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B&O Xmas Eve Announcement Sees Share Value Fall By 50%

Bang & Olufsen who recently moved to restructure their Australian operation has issued a Christmas profit warning as their share value slides 50% during the past six months, revenues are down 8%.

After parting Company with The Kennedy Group earlier this year in Australia B&O has now moved to a distributor model.

The maker of premium priced sound and vision products such as a $100,000 103-inch TV has been struggling for several years to gain ground in the competitive audio market. Even their B&O Play product ranger has struggled to deliver growth.

The Danish Company blamed its latest profit warning on poor sales in Europe and on production problems.

In Australia several B&O dealers are now moving to sell Loewe TV’s. The Company has also moved to walk away from a major support issue that could see dealers who sold the overpriced B&O TV’s left to handle a problem which could cost them thousands of dollars to fix.

In their latest briefing the Company said “Ramp-up issues in the production of products have, to a larger extent than anticipated, adversely impacted the timing of key product launches, the gross margin and the capacity cost base,”.

Instead of an operating profit margin increase tipped to be 0.1 per cent, B&O said on Xmas Eve that it now expected the margin to be negative.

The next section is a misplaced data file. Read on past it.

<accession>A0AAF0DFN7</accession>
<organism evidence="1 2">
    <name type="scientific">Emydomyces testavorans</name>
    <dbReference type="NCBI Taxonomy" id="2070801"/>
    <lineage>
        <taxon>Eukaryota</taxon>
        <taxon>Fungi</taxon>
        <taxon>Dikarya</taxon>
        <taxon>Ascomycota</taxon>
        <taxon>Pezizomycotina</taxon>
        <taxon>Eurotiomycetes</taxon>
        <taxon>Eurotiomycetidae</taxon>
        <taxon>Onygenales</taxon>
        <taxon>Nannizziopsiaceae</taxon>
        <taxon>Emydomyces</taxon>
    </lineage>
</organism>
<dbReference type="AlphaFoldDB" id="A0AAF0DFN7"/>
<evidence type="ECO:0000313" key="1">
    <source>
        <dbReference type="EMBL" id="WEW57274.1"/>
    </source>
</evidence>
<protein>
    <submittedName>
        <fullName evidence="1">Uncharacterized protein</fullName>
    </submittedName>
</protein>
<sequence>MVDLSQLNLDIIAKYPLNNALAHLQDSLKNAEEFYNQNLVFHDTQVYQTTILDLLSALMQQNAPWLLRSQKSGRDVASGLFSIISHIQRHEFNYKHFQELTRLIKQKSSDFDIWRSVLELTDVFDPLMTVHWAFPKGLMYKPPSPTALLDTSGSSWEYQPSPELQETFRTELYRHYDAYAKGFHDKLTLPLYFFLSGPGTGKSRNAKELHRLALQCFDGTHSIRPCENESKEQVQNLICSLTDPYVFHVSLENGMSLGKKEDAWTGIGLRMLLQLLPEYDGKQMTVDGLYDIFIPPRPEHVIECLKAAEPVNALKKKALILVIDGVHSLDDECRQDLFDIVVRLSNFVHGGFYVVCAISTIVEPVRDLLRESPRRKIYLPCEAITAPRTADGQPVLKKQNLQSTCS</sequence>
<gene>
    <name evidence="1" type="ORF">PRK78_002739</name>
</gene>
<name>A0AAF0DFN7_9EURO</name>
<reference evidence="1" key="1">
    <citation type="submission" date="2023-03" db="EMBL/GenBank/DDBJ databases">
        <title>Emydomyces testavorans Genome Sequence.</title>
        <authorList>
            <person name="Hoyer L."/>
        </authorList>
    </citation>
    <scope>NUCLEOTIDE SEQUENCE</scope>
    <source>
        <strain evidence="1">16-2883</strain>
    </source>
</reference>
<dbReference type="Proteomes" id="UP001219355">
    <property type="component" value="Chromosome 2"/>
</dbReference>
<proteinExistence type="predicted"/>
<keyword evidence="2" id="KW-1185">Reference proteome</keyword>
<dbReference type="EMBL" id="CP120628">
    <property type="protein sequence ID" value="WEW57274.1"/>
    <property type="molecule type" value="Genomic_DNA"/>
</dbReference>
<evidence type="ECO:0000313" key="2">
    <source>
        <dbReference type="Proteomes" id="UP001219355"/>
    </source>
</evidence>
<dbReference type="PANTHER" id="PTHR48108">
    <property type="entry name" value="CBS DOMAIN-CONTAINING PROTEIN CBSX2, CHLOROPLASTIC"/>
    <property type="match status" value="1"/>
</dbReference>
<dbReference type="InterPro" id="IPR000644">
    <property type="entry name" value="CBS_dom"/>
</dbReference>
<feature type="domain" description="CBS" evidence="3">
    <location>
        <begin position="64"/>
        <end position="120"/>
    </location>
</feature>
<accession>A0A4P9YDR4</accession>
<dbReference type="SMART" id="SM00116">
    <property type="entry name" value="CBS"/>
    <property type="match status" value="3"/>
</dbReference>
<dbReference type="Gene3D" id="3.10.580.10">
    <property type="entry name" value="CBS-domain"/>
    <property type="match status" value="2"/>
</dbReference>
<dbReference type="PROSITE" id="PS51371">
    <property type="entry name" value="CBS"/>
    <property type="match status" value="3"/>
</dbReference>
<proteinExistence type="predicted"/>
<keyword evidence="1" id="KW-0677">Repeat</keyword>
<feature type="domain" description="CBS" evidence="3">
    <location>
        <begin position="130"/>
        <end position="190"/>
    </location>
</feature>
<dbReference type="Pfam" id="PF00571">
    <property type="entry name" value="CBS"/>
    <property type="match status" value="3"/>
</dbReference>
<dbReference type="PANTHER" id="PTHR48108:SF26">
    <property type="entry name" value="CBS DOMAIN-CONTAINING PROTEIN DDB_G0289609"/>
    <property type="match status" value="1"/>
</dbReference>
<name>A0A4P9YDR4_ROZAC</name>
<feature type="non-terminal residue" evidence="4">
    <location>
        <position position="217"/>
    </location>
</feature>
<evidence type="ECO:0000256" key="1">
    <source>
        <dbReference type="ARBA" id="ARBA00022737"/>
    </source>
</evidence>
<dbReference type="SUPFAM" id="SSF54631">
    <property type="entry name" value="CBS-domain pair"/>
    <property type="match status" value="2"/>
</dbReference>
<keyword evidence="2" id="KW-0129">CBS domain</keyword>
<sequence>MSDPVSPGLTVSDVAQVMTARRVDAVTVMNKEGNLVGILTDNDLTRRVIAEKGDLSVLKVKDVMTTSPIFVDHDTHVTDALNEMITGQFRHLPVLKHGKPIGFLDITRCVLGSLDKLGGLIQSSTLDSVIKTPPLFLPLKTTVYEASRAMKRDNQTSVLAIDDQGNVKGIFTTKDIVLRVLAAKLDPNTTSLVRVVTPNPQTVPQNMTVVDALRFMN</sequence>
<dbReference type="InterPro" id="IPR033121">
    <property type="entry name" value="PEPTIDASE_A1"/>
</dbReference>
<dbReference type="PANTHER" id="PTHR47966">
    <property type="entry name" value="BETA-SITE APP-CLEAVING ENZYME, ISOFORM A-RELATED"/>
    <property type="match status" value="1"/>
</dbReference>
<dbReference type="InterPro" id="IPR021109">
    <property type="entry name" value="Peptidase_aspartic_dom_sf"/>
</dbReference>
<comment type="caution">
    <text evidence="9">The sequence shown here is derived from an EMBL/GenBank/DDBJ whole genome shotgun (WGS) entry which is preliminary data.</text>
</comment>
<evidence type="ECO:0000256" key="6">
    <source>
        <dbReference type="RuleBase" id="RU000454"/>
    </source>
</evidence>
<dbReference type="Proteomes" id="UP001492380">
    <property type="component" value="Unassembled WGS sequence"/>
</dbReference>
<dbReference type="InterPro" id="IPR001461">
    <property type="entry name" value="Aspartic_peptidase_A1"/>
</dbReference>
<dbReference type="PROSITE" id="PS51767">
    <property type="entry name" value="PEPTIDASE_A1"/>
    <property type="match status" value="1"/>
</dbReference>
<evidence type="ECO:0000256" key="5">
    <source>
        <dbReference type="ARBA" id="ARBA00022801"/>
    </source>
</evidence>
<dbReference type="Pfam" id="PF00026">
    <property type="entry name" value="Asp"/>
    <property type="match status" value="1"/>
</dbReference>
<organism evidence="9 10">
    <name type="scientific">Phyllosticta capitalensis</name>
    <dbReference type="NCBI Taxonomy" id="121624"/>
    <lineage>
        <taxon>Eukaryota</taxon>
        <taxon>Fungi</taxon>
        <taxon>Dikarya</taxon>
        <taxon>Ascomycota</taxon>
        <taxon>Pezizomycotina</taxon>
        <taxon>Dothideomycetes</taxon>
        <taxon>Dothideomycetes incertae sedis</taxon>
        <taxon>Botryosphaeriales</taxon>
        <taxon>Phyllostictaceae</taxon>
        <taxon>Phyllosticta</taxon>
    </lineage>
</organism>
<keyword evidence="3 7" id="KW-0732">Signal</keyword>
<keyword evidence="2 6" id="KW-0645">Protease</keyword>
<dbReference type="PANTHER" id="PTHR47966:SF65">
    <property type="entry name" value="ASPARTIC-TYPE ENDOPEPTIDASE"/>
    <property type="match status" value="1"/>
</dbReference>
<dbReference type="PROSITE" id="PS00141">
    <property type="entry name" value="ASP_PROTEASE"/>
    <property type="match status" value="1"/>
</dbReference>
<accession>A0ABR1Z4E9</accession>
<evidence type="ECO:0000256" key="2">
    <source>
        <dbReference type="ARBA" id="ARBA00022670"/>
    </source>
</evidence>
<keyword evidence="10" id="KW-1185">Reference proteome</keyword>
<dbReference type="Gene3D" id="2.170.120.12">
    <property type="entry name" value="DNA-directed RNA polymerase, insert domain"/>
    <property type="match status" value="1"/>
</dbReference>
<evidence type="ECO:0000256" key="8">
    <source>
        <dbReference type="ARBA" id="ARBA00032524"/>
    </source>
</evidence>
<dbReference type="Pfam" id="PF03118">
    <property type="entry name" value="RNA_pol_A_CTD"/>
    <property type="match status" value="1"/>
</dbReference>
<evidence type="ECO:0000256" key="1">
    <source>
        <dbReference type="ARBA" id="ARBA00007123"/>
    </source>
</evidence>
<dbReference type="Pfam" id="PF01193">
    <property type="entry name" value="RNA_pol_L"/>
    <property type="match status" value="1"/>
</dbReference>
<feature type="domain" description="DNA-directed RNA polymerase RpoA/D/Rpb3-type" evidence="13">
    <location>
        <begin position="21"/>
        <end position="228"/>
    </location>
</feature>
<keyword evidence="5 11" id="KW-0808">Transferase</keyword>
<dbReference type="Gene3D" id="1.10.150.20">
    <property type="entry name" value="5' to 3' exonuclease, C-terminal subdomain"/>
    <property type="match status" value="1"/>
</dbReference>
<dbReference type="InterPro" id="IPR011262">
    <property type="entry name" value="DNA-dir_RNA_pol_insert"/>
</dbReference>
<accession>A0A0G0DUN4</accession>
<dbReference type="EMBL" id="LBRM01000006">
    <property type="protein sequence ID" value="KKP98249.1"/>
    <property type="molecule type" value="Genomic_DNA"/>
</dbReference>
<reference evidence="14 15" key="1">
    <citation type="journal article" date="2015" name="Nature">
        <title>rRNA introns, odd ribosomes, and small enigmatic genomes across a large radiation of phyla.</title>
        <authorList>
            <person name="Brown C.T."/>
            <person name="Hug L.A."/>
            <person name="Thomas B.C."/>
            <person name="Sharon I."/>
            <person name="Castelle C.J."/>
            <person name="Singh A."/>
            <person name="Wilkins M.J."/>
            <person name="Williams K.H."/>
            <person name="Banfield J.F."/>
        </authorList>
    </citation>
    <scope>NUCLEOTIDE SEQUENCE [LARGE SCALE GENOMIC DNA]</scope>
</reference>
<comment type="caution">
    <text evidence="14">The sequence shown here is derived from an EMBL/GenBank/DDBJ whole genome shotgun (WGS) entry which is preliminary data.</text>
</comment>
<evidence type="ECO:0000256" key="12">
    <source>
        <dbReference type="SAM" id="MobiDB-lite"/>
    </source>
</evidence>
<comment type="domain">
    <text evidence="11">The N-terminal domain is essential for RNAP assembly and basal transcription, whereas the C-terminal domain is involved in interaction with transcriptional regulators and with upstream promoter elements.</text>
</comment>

It added that it was likely to make an operating profit in its second half from December until May but that it would not compensate for the first-half loss.

It made an operating loss of DKr90m-DKr100m in its second quarter compared with a profit of DKr31m a year ago.

Revenues declined about 8 per cent in the quarter.

The Company has admitted that they have struggled to find buyers for its expensive TVs and stereos as consumers move to new networked products and new systems from competitors.

Tue Mantoni, a former McKinsey consultant and chief executive of Triumph Motorcycles, was brought in three years ago to restructure and refresh B&O. He has introduced a new, cheaper line of products called B&O Play and signed a partnership in China the Financial Times claimed.

But both B&O Play, which was meant to boost sales and attract younger buyers, and China ran into difficulties earlier this year with falling sales.

B&O issued new capital in June to help revitalise its brand, maintain investment in research and development, and attempt to boost growth by expanding in the US and increasing the distribution of B&O Play products.

At one stage in Australia the Kennedy Luxury Group operated 10 stand-alone Bang & Olufsen stores in Australia and New Zealand now they are bailing out of all of them as leases become due.

ChannelNews understands that the highly successful Kennedy Group do not see a future for Bang & Olufsen in their portfolio of Luxury goods.

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